And no, the polyA site shouldn't be strictly necessary; the polyA site in the destination vector should do the trick.

Owen said...

We are working to prepare pDONR P4-P1R and want to understand what makes a particular prep of the plasmid less likely to undergo self-recombination. Do the att sites readily mutate to facilitate recombination? Kristen has found that a good plasmid - bacteria combination can be frozen and new DNA preps generated from this frozen stock with favorable results. What makes this plasmid - bacterial combination work whereas other combinations lead to recombination?

Chi-Bin Chien said...

Owen--

Our understanding (third-hand through Nathan Lawson) is that the att sites in pDONR P4-P1R are just especially prone to self-recombination.

Obviously with donor vectors there is the problem that they will like to shed the ccdB cassette, so there is strong selective pressure for mutations and/or self-recombination. Careful microbiological technique (using plates poured with chlor/kan) seems to help. Presumably, we have a good colony and make a glycerol stock, there are fewer divisions at which selective pressure can act when we grow up from the glycerol stock.

Tom Hall, Currie lab said...

When I use a beta or an alpha actin promoter with mCherry, in the offspring from my G0's I get a huge amount of red accumulating in the early blastomeres, presumably from maternal transcript.

The majority of these eggs lose all expression over the next few days and only a small proportion are germ-line.

I've never seen this with GFP. My ideas are:
i) maybe this also happens with GFP, but you can't see it because it's not as bright
ii) maybe the mCherry message is somehow more prone to maternal deposition
iii) maybe all of the red eggs are germ-line, but extensive silencing occurs around the MBT in the G1.

In any case, when deriving lines I've found it pays to re-screen embryos at 5 days, particularly when using mCherry.

Chi-Bin Chien said...

Hi Tom,

I have seen maternal deposition of GFP with mothers that are stably transgenic for several promoters, including H2A, beta-actin, and EF1alpha. Never tried alpha-actin, but I'm not surprised at this result.

We often propagate these lines using fathers since it simplifies the screening.

Amayra said...

Dear Chi-bin Chien,
First, I also wanted to thanks all the people involved in developing and sharing this system and constructs.It is great!. Thank you; Chi-bin Chien, Kristen Kwan,Ben Mangum and Esther Fujimoto... also for making a really useful web and blog. Also to the people that did the apE programm.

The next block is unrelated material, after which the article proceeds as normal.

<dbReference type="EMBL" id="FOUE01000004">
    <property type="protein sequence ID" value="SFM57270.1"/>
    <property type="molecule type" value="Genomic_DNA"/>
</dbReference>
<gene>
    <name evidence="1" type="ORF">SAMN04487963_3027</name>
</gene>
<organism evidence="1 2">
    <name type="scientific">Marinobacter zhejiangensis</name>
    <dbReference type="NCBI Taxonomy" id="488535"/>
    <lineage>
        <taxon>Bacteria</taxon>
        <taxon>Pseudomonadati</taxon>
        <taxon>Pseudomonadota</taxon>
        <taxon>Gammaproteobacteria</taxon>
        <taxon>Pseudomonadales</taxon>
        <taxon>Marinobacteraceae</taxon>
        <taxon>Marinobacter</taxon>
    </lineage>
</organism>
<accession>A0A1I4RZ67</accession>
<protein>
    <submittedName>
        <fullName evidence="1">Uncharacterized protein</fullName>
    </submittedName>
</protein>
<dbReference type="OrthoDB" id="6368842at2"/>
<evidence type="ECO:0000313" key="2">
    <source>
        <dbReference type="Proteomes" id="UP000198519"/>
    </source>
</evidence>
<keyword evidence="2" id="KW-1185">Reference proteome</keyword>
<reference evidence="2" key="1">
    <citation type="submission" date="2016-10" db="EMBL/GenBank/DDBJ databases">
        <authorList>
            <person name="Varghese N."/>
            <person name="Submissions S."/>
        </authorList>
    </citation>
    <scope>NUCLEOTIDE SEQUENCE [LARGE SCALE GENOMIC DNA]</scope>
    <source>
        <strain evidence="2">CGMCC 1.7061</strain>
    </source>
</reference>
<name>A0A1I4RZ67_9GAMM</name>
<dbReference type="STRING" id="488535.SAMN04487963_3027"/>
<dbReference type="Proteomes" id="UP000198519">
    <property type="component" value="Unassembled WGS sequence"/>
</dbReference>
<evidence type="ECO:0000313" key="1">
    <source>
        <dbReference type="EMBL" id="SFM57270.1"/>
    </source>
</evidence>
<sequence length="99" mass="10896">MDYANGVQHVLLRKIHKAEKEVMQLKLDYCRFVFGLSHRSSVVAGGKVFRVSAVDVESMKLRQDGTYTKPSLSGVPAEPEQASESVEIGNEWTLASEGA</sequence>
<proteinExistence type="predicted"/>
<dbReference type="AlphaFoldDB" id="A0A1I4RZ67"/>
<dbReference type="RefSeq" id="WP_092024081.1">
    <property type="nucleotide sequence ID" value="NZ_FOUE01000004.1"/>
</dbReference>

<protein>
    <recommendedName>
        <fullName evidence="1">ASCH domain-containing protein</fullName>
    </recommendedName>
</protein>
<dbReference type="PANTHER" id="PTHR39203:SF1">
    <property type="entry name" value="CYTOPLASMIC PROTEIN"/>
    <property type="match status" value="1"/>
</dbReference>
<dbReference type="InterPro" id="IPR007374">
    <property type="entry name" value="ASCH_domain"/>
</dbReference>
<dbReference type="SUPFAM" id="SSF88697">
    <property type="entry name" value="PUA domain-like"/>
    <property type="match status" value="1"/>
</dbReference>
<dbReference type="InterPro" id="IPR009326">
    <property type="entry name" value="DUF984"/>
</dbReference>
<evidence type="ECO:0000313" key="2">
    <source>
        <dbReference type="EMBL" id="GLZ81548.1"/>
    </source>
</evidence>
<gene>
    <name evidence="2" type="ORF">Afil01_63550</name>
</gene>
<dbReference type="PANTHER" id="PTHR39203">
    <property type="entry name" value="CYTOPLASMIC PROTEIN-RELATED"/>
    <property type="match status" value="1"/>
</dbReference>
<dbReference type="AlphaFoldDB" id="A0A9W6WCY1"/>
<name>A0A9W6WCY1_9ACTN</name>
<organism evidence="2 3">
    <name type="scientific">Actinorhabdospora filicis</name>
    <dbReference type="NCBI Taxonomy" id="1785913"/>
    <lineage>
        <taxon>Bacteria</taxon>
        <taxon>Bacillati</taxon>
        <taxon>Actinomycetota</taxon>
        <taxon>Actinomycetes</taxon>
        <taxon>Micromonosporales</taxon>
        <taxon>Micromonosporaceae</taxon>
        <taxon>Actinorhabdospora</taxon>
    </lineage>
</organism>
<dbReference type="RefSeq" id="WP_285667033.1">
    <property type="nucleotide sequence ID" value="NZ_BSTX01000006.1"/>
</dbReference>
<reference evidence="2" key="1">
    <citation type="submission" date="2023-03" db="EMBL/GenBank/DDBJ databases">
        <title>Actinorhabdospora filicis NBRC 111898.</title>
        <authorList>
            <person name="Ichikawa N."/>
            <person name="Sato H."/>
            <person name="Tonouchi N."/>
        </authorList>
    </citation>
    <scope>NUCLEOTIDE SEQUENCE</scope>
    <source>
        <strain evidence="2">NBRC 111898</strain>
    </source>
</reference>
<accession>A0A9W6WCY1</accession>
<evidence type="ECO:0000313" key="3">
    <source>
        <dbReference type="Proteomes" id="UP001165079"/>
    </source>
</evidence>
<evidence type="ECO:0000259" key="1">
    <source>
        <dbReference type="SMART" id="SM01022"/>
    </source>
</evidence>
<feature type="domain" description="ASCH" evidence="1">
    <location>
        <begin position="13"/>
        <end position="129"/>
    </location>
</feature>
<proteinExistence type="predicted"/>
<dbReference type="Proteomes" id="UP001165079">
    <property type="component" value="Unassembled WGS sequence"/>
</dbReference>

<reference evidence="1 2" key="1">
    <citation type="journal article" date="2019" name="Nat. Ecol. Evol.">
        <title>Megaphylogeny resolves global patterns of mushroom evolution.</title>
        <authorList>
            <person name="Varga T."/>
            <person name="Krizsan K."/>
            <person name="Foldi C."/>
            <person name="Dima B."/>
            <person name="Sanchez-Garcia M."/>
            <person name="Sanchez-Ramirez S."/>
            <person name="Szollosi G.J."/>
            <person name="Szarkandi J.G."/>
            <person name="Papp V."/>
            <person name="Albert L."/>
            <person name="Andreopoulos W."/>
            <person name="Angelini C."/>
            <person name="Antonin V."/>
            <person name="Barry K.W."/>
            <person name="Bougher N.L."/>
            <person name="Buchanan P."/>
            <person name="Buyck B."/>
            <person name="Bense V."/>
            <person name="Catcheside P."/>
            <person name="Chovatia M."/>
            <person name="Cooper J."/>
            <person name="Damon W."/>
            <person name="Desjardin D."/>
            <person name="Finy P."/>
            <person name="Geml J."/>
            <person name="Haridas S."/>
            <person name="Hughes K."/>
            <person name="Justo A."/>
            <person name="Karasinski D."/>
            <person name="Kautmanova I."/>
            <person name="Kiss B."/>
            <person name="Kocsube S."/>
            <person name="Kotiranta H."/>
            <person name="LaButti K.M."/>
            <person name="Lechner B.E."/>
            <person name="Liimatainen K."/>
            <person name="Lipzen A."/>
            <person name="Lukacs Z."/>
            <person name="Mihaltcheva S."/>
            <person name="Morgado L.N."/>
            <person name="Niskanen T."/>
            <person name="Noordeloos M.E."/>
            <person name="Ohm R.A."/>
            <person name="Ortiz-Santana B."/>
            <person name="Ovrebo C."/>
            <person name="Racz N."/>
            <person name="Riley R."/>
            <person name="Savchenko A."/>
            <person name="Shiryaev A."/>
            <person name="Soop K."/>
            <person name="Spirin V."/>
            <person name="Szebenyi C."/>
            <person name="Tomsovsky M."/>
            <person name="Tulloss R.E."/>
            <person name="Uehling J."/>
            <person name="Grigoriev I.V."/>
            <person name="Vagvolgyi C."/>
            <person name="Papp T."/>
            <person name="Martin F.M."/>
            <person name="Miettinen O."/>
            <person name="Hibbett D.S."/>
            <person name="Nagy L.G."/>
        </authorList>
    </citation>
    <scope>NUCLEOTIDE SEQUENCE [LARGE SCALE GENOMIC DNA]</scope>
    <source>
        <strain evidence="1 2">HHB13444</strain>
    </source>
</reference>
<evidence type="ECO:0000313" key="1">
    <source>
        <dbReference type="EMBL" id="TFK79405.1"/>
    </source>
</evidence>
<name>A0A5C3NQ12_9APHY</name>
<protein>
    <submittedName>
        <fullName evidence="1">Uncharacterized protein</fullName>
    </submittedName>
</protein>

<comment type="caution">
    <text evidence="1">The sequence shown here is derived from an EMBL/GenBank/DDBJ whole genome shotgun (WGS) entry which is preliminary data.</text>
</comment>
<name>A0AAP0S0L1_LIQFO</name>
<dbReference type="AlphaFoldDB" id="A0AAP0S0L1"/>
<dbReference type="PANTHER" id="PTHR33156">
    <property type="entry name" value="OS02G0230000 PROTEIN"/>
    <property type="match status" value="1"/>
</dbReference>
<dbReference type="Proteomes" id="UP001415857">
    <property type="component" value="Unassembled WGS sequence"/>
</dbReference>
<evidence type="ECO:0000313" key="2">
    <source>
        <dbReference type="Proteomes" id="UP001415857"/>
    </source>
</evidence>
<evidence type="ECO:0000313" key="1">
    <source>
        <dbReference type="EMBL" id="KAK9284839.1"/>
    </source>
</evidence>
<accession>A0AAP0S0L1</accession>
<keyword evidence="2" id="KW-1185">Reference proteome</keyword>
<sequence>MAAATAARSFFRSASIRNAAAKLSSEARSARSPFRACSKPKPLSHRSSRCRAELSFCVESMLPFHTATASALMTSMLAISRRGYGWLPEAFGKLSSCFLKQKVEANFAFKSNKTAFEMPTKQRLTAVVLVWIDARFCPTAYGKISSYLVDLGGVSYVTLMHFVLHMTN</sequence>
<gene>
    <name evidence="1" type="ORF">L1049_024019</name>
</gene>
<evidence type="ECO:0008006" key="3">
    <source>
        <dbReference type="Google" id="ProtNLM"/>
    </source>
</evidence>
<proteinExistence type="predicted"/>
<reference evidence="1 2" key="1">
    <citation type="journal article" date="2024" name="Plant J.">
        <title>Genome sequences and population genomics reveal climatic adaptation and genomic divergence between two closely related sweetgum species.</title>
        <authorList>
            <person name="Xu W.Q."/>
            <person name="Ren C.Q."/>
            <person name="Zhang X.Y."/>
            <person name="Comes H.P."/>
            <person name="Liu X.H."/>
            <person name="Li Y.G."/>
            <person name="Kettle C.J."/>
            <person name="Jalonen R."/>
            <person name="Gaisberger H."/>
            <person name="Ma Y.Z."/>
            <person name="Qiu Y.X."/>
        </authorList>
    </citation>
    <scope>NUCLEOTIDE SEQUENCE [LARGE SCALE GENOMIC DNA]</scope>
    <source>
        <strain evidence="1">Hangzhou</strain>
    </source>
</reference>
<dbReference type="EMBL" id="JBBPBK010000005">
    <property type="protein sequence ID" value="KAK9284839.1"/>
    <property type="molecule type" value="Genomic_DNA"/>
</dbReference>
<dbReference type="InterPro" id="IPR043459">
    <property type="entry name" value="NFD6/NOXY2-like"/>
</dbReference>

I have some problem with the IRES-caaxEGFP. I made a construct carring the pt2(1.5hspGal4VP16IREScaaxEGFPpA) using the the 5',ME and 3'entry clones that are in the tol2 kit and the pDestTol2pA2(394) also from the kit. I checked the sequence and seem to be all right however when I injected this construct to make and small enhancer trap, from the mosaic EGFP positive embryos, quite a lot have strong EGFP in the yolk from the end of gastrulation on wards. The yolk starts getting black (cell death?) and by 48-72hpf lot of them dye. Did you find any similar thing using the caxx-EGFP?.I have try different concentrations and seem to happen the same. The strange thing is that the injected embryos that do not express EGFP in the yolk survive well. Before I injected embryos with the same concentration of pT2600bphspGal4VP16pA (without any Ires memebrane EGFP)and I did not have this problem. To my knowledge no one has reported leaking or basal expression of 1.5hsp in the yolk. Is that right? Did you try any minimal promotor (not the c-fos) that works well(not basal expression)in zf?.
Thanks again for all your help.

Amayra

sarah said...

hi,

i'm going to use your pME-mCherry clone and was wondering if there is a difference between nlsmCherry and H2AmCherry and if one of both gives a better signal than the other? (we want to use it for cell tracking)
Thank you!

Anonymous said...

Will LR Clonase II work for multi-fragment gateway or do i need the LR Clonase II Plus ?

Lina said...

Hi, I'm designing primers to amplify a promoter that I will use to make a p5E. I was wondering if it makes any difference to the expression of the pME if the p5E includes ATG in the sequence? Or should I design the reverse primer before the ATG?